Urbanism and Capital Accumulation
The dynamics of capital accumulation directly shape the built and natural environments of the urban political economy. The growing organizational complexity of capital depends, in turn, upon a parallel process of ‘statification’. As the fixed capital required for factories and offices becomes increasingly intricate, and the technical labour required to staff these facilities also grows, government support for infrastructure, research and development, technical training, financing and regulatory intervention becomes necessary. Government revenues and resources become progressively more mobilized in the interest of accumulating capital for the owners and senior executives of corporations. This is the idea that the accumulation of capital is the production of space as a built environment: capitalism is always urbanization.
It is here, in the processes of accumulation, that neoliberal urbanism needs to be situated Brenner and Theodore 2002). Neoliberalism first appeared in the 1970s as a project to break working class resistance to the restructuring of capital and the state. Its economic policy regime can be summarized as ‘market-expanding’ in its regulatory focus on the market determination of distribution and allocation of output, the internationalization of capital, the monetization of the public sector, and self-regulation by market dependence for economic agents. As with any economic policy regime, neoliberalism forms within particular political strategies and is institutionally mediated within states. Neoliberal policy regulation is always, therefore, uneven and differentiated across political jurisdictions and governance scales, or ‘variegated’ in the terminology common to urban geography (Hackworth and Moriah 2006; Peck, Theodore and Brenner 2009b). Neoliberalism thus serves as a prelude to the fiscal retrenchment of cities and the urban, in turn, the terrain in which neoliberal practices are continually being re-invented.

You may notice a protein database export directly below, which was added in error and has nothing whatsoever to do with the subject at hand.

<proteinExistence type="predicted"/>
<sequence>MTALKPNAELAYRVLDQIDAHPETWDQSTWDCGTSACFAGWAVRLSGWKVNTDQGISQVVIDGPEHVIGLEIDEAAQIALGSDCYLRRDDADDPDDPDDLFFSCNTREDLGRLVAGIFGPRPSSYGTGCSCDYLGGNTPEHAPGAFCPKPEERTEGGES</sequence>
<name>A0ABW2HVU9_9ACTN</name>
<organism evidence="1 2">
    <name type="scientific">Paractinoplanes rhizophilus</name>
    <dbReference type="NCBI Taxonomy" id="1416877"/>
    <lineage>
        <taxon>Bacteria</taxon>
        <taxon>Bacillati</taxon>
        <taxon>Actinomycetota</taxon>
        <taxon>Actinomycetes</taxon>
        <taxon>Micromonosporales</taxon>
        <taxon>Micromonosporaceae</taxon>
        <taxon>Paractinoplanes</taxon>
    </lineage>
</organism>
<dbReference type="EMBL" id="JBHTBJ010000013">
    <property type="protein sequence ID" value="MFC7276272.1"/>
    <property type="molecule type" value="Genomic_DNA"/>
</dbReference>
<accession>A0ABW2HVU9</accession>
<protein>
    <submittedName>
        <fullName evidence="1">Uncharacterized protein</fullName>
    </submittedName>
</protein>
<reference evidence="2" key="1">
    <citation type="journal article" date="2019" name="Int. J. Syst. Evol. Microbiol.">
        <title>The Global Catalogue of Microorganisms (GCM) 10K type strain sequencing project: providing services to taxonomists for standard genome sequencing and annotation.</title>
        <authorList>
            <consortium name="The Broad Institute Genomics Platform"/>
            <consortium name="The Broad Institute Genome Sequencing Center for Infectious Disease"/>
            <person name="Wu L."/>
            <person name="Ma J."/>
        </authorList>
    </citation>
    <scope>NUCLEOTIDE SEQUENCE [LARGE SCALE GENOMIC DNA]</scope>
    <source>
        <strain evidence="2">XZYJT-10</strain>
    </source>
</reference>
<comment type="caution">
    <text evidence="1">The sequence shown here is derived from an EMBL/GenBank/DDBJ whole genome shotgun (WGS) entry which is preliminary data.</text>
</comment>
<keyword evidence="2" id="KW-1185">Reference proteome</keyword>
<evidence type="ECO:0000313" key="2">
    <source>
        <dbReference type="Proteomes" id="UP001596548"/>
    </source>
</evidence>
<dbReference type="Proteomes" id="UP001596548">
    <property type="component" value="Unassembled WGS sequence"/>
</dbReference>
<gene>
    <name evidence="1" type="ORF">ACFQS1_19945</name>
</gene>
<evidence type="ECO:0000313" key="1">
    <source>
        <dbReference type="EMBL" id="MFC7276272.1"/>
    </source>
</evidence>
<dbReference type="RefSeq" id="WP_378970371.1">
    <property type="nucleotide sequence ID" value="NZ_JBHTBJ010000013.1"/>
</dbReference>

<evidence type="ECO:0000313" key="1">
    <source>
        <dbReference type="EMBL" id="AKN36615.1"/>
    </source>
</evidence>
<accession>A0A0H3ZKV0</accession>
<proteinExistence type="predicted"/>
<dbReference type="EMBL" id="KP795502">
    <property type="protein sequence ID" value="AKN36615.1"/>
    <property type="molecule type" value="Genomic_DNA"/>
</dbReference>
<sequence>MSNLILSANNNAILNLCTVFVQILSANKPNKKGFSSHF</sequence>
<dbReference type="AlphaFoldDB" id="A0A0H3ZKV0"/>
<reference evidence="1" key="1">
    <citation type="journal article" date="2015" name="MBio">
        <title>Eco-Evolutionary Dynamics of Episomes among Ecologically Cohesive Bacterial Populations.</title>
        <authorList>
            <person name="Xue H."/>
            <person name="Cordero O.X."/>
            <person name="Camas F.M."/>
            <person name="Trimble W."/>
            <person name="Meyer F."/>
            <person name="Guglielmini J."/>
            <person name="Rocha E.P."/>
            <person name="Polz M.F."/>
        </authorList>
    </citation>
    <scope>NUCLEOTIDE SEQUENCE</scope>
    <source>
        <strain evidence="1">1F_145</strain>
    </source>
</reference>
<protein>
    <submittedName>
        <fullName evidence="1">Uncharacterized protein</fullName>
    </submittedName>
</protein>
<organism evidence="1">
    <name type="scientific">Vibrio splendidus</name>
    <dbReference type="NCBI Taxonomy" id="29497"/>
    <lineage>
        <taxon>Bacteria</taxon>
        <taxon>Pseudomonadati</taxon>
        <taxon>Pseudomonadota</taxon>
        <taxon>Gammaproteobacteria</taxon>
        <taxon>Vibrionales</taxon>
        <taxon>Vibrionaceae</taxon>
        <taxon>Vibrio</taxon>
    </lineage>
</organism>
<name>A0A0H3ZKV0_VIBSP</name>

Neoliberal Urbanism in Canada
Neoliberal urbanism in Canada can, in some respects, be dated back to the 1970s with the end of the postwar ‘Fordist’ boom and the political struggles to reorder the matrix of state policies (Fanelli 2016). That more market-oriented policy practices began to break surface on the terrain of the local state in Canada is, in retrospect, not entirely surprising, given the openness to international capital flows and urban development of almost any kind. The federal government abandoned any overseer role in urban development in the 1970s, and housing policy reoriented to increased support for private sector mortgage markets and developers. The provinces also began to push for municipal amalgamations to bring a measure of rationalization to providing services to the sprawling ‘Fordist’ suburbs, from the focus on the car and single-unit dwelling, and to bolster the attractiveness of cities for business investment (Filion and Kramer 2011, 203-07).
Through the 1980s state and industrial restructuring drastically increased the population dependent on welfare. Manufacturing deindustrialization both downsized workplaces and shifted many industrial plants to lower-tax, lower-unionized ‘greenfield’ sites and ex-urban regions. At the same time, financialization led to a huge expansion of the speculative activities and bureaucracies associated with the banking and insurance sectors. With the North American free trade agreements and the increasing inter-penetration of Canadian and U.S. capital, these economic developments intensified, while being steadily replicated across the world market. This led Toronto, Montreal and Vancouver to stake their claim, as argued by Roger Keil and Stefan Kipfer (2003, 335-36), as “world cities” more “transnationalized” than other Canadian cities, with unique “pathways to urbanization”.